Princess: Time for a fresh start | AspenTimes.com

Princess: Time for a fresh start

Ali Margo
The Aspen Princess

So I finally got a new computer and have retired my very sad, tired and sick-looking Macbook that was missing the “R” key and had most of the letters on the rest of the keypad completely worn off.

The screen looked like a car windshield after a long drive on an open highway, littered with dust and dead insects and stuck-on particles of God knows what that wouldn’t come off with a simple swipe of a wet rag. You’d have to scrape at it with your nail, which would do this weird, bleary streak thing to the screen, which didn’t seem good, so the gunk stayed.

But I have to admit that it was a little embarrassing going to business meetings with my jalopy of a computer, all haggard and dirty and the worse for wear.

“Jeez, that thing is scary,” a client said to me during a recent meeting. “Maybe I should just pay you with a new computer.”

In some ways, it felt like I was showing up in torn-up jeans with mascara running down my face. On the other hand, a part of me was proud of how much use those keys have seen, like a surgery scar or a well-loved car that had seen too many miles, been given a name and been the literal vehicle of so many adventures.

I thought about his offer but decided I’m a grown woman. That’s absolutely ridiculous to allow one of my clients to buy me a new computer. Don’t be silly. For sure my dad would buy me one.

But still, for a writer, a computer is a highly personal, emotional thing. It’s like your house, your office, your drawing board, your social life, your canvas and your life all wrapped up into one. Sometimes it’s also your audience, and just like being up on stage where the lights are blinding, you might not be able to see them but you know they’re there.

My computer also contains a record of everything that’s happened in my life over the past few years, all the documents and emails and photos, the projects and the assignments and the experiences. That computer lived through all those endless fertility treatments, the medication instructions from my nurses, the surgery and post-op, the endless appointments and trips to Denver. Then there was the year of my pregnancy, the weekly Baby Center updates and all the monitoring required for a mother who is of “advanced maternal age,” and no one ever lets you forget that, constantly reminding you that your baby might end up with three heads, just in case you weren’t worried enough already.

“Hey, I have an idea,” I wrote in one email to my doctor. “How about we flip that frown upside down and talk about the chances that everything is going to be just fine.”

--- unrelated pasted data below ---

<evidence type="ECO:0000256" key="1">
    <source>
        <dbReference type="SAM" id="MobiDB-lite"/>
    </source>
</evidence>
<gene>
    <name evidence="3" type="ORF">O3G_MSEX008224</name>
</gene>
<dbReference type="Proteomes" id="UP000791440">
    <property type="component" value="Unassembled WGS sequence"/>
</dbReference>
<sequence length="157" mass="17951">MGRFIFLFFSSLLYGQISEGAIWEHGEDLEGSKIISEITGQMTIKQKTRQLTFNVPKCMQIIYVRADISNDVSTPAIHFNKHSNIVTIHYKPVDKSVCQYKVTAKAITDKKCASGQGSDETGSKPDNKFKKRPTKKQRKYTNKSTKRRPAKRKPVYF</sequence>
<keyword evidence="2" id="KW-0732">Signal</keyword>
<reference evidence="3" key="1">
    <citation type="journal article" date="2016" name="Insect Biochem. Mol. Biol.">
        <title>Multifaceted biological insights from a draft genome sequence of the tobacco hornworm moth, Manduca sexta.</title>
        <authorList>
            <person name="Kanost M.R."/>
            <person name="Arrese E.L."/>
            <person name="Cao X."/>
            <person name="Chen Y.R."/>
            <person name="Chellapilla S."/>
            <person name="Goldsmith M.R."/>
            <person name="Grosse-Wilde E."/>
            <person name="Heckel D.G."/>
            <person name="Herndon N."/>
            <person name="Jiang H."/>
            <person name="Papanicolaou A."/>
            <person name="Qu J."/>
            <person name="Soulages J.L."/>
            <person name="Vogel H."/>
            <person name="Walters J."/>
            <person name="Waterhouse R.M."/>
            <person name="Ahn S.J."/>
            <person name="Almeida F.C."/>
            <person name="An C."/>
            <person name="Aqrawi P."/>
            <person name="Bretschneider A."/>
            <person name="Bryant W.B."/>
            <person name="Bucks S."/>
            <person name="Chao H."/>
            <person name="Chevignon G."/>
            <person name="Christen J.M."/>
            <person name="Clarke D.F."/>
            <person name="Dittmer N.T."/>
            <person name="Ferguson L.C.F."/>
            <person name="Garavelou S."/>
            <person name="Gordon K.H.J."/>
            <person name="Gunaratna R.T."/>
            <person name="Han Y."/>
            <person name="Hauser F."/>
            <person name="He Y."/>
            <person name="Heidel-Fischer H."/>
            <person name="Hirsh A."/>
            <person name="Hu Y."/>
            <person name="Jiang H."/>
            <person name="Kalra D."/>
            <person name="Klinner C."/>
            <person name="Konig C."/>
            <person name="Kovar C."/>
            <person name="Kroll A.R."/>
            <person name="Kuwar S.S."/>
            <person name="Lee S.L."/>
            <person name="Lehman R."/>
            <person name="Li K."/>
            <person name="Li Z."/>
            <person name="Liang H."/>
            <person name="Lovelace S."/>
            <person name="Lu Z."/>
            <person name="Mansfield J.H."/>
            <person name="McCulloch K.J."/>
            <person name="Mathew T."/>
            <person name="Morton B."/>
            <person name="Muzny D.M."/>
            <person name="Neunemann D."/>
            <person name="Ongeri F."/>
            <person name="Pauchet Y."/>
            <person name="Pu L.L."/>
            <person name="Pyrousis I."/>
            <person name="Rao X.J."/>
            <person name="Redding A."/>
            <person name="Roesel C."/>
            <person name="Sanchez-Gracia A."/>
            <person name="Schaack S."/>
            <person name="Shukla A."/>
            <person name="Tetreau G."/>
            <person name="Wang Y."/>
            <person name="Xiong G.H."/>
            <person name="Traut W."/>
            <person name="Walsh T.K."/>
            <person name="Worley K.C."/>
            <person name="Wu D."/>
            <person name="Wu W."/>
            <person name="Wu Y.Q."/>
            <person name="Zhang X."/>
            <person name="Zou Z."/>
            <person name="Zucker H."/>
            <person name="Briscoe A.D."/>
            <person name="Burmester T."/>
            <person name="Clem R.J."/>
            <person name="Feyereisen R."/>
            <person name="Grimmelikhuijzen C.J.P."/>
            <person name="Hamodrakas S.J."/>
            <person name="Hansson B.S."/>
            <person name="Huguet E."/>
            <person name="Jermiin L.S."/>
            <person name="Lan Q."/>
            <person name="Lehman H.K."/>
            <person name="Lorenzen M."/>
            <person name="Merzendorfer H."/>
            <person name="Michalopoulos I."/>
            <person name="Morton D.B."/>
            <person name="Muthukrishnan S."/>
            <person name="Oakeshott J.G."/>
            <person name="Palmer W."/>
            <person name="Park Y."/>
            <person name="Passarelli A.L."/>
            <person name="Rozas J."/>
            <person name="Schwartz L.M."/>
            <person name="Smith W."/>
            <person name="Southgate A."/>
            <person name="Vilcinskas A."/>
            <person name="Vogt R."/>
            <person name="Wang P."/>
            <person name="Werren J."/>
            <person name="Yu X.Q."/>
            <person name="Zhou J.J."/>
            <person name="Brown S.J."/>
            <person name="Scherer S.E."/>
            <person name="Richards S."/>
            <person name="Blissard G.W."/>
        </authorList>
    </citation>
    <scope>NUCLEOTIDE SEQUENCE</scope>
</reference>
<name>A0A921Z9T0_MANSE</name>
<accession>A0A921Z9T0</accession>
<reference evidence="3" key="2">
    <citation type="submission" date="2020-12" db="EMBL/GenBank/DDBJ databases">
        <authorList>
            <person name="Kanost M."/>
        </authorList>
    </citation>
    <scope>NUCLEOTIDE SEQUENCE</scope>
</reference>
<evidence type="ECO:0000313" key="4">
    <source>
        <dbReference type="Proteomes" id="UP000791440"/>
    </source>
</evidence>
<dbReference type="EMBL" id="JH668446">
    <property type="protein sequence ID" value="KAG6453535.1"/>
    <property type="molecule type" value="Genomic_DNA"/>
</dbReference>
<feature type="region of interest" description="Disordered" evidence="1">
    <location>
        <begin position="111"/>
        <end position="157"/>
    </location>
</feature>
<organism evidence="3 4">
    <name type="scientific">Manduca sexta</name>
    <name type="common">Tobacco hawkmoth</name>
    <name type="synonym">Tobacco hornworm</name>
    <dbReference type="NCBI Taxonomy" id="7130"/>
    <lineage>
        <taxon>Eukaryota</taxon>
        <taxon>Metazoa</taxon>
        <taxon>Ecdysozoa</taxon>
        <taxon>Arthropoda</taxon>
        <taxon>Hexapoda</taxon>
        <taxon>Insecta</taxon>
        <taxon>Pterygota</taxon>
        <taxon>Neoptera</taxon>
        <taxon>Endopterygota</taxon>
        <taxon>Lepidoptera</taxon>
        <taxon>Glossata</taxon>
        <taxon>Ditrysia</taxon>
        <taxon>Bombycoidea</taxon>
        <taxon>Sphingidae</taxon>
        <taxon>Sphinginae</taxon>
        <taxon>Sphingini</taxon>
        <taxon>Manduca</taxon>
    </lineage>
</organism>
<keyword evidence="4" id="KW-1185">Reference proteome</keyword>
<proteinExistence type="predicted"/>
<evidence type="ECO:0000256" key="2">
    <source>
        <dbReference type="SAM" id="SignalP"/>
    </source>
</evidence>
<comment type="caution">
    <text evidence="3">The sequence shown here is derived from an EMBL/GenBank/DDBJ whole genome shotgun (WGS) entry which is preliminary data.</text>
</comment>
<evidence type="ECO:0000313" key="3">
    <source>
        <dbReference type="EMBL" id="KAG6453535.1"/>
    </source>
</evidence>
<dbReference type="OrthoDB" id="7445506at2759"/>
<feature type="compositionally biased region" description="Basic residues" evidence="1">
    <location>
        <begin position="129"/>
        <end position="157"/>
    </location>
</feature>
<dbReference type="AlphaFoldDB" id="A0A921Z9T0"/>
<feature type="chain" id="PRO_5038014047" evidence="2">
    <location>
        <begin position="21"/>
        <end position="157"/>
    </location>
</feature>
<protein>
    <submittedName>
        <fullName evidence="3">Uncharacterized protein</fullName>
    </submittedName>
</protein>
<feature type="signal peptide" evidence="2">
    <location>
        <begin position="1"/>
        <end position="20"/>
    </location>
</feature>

And he wrote back: “99 percent.”

There’s the fact that I wrote an entire manuscript on that old computer, all 120,000 words, setting deadlines for myself and pulling all-nighters that were totally unnecessary but for the fact that I knew I would never, ever finish without taking some extreme measures.

So I sat on the floor at the coffee table in our living room, eating pretzel sticks and gummy bears and drinking Diet Pepsi, something I only allow myself to do when I am on a really tough deadline. (Hey, don’t judge me! At least I stopped smoking cigarettes.)

“So, do you have a way to transfer all your files?” my dad asked when he called for the full report.

“Yeah, but I don’t think I want to. I think I want a clean slate,” I said. “I love that there’s nothing on this hard drive yet.”

It’s true. It feels full of possibility, like the start of the new year.

“What about your manuscript? You have that backed up, right?” Dad asks.

He asks me this almost as often as “Did you get your oil changed?” and “Did you clean the filters on the espresso machine?”

“Yes, Dad,” I say with a sigh. “I have it backed up, and I can easily transfer it onto the new computer.”

But I’m actually thinking that this might be a chance for a fresh start, to write the book I’ve always wanted to write and tell all the stories I wanted to tell but was too afraid.

The book I wrote was based on parameters given to me by a literary agent who ultimately rejected it, saying, “I just wouldn’t know what to do with it.”

Granted, it took me 10 years to finish and her agency, while blowing up and becoming huge in that time, took a different direction. The material she took on was much more serious, more involved and mostly nonfiction.

Still, I always felt like I wrote the book the way she told me to write it. It had to be fiction, she said. It had to be all original material. She said my column was not “substantial enough” to base a novel on. It’s not like I disagreed with the feedback I got from the other agents I sent it to after she rejected it. I wasn’t in love with it, either.

A lot of writers talk about their “throwaway novel,” the book they wrote before they wrote their successful book. It’s almost like you have to get rid of all the gunk that’s sitting around in your psyche to make room for the real work.

So now, with this new computer, this clean slate and this fresh page, that’s exactly what I’m ready to do. Part of that is knowing I have no idea what form it will take but having the courage to let go of the past, that old computer and everything on it.

At the very least, I now have a keyboard with letters on it.

The Princess tends to get very philosophical in the fall. Email your love to alisonmargo@gmail.com.


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